“Building on its core radiofrequency engineering background, Xerius Tracking develops miniaturised devices using GPS, Argos, VHF/UHF, GSM and Bluetooth technologies. Our main solution comprises miniaturised GPS/UHF devices which can communicate using both Low Power Wide Area Networks (LPWAN) technology and a direct-to-satellite data link (Argos). Xerius Tracking has developed super-lightweight BioLoc transmitters which can be collared or back-packed on species. The use of geofencing to switch to an Argos satellite network when ground-based UHF communication networks are not within reach offers a hybrid Space-LPWAN solution, combining efficiency with global connectivity. The combination of UHF devices communicating with Argos technology is cutting-edge, mirroring state-of-the-art ‘IoT Sat’ systems which aim to provide Argos and UHF ultra-low power communication anywhere on earth.”
Originally designed to track birds in harsh terrains that pose connectivity issues, Xerius’s range of devices utilize a blend of autonomous and solar-powered BioLoc stations, satellite networks, and Bluetooth to seamlessly relay data back to the researcher over long distances. The BioLoc tag can also provide data beyond just location, as these very small and light devices integrate the following features: GPS, an accelerometer [1Hz, 10Hz, 25Hz, or 50Hz, and able to associate the ACC with GPS fixes to better optimize ACC monitoring], memory storage, temperature sensors, and a UHF link [two frequencies]. Their devices are also customizable and programmable, and you can request devices designed for specific birds or projects. The BioLoc receiver stations, which provide you with your own private and secure network, are also sturdy and long-lasting, with a decrease of battery power after five years of use (good news for researchers working in rough terrain who will not be able to access a station easily and regularly).
Conveniently, the GPS format is compatible with Google Earth and Google Maps, allowing for easy data visualisation possibilities, and the system also makes it easy to incorporate raw data into other studies. And most importantly, the BioLoc stations allow you to collect data from a large quantity of tags at once - up to 240 transmitters at once! This opens up possibilities for tracking different species or large populations of birds within one area, allowing for richer and more comprehensive data from just one station.
Virginie breaks down the BioLoc system’s unique technical qualities by explaining, “Transmitters in 22grs have very high efficiency solar panels (just half a day to recharge completely from Vmin to Vmax). In 2grs PCB, we embedded Argos/GPS/UHF/Acc/Memory. Furthermore, the BioLoc receiver is very sensitive: -134dbm, which permits it to cover a very long range. The regular version has an omni-directional antenna with a range of 70kms. But if you want to get more, we can also fit a directional antenna to obtain an even larger range. Each receiver can communicate with each other, creating a wider area of connection if needed, and can be embedded with many custom features.”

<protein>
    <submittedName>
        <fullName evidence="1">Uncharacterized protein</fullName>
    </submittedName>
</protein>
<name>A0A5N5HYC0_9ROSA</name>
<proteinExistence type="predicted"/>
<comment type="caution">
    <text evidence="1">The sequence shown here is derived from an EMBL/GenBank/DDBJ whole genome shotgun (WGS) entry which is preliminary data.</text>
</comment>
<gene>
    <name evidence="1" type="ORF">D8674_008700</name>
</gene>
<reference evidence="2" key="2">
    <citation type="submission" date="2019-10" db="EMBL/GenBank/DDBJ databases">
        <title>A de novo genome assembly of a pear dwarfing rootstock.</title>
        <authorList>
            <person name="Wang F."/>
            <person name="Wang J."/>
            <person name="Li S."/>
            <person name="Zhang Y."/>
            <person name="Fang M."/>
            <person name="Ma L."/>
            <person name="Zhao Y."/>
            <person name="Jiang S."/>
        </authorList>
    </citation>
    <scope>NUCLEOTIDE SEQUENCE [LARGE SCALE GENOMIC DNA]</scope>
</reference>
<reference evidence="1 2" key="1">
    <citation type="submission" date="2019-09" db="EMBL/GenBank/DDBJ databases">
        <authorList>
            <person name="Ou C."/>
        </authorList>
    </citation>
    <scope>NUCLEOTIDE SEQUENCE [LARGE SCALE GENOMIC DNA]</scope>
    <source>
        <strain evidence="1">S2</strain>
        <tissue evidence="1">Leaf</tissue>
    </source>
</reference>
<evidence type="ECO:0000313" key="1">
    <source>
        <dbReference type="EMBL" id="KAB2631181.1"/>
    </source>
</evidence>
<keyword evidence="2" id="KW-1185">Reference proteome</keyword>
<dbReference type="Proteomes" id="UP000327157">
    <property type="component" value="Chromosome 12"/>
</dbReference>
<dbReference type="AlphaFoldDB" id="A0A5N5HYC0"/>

Like all conservation technology tools, Xerius’s tracking devices are improving as technology continues to advance, yet there are still limitations to overcome in the future. From Virginie’s perspective, the major limitation today lies in the weight of the battery and device housing. If you consider how our most common technology, cellphones, have shrunk in size yet increased exponentially in capabilities over the past three decades, it’s not difficult to imagine that conservation technology is following a similar trajectory, aiming to continually become smaller and more convenient without sacrificing functionality.
In our conversation about how she thinks Xerius Tracking’s devices could still improve, Virginie told me, “For the battery, we use long-lasting lithium batteries with the higher capacity level. We hope we will have some new innovation soon. We hope in the future we could develop <5grs transmitters with full options (Argos/GPS/UHF/Acc/Memory) and housing included!” Virginie also takes into account the limitations naturally posed by terrain, saying, “Considering the range, it will be hard to increase our sensibility level, as we’ve already got -134dbm. The limitation is due to environment - UHF is not magical, and it still has lots of mysteries about it.”
Meanwhile, Xerius Tracking is gearing up to tackle new challenges in its biggest projects to date. Although COVID-19 has impacted field research around the world, postponing innumerable biodiversity monitoring projects among others, and has further impacted access to some technological tools by slowing deliveries and production, Virginie is hopeful that new field monitoring projects will resume soon. They’re currently working to expand their transmitter line for small mammals, starting with a collar device for brown hares, of which more than 100 will be tracked through this system. And back in their avian realm of expertise, a massive project is in the works that will allow Xerius to flex its data-gathering capabilities: tracking thousands of the world’s most ubiquitous birds, pigeons! We look forward to seeing how biodiversity monitoring efforts will grow over the next decade, and seeing how tech innovators like those at Xerius Tracking will help to lead the charge.
A big thank you to Virginie Perilhon for talking with us for this article!
What challenges do you face tracking birds and other animals in the field? Collaborate on solutions in our Wildlife Tracking forum.